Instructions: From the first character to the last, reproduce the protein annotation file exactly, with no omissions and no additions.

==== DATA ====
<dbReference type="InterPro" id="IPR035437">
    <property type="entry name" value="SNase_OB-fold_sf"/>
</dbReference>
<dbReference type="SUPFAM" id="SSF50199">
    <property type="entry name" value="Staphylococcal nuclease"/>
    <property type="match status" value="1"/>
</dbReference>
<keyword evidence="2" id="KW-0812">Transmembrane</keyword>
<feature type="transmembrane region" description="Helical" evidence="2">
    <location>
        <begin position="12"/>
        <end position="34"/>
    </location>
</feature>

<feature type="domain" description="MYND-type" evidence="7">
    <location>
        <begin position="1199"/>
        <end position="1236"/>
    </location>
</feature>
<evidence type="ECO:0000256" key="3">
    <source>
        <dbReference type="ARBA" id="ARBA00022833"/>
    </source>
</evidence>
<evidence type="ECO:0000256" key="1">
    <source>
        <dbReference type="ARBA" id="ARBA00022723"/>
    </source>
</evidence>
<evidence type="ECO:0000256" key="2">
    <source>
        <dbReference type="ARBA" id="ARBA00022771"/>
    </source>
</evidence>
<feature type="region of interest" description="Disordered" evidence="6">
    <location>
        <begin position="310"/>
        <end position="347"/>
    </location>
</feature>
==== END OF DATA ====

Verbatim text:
<dbReference type="InterPro" id="IPR035437">
    <property type="entry name" value="SNase_OB-fold_sf"/>
</dbReference>
<dbReference type="SUPFAM" id="SSF50199">
    <property type="entry name" value="Staphylococcal nuclease"/>
    <property type="match status" value="1"/>
</dbReference>
<keyword evidence="2" id="KW-0812">Transmembrane</keyword>
<feature type="transmembrane region" description="Helical" evidence="2">
    <location>
        <begin position="12"/>
        <end position="34"/>
    </location>
</feature>

<feature type="domain" description="MYND-type" evidence="7">
    <location>
        <begin position="1199"/>
        <end position="1236"/>
    </location>
</feature>
<evidence type="ECO:0000256" key="3">
    <source>
        <dbReference type="ARBA" id="ARBA00022833"/>
    </source>
</evidence>
<evidence type="ECO:0000256" key="1">
    <source>
        <dbReference type="ARBA" id="ARBA00022723"/>
    </source>
</evidence>
<evidence type="ECO:0000256" key="2">
    <source>
        <dbReference type="ARBA" id="ARBA00022771"/>
    </source>
</evidence>
<feature type="region of interest" description="Disordered" evidence="6">
    <location>
        <begin position="310"/>
        <end position="347"/>
    </location>
</feature>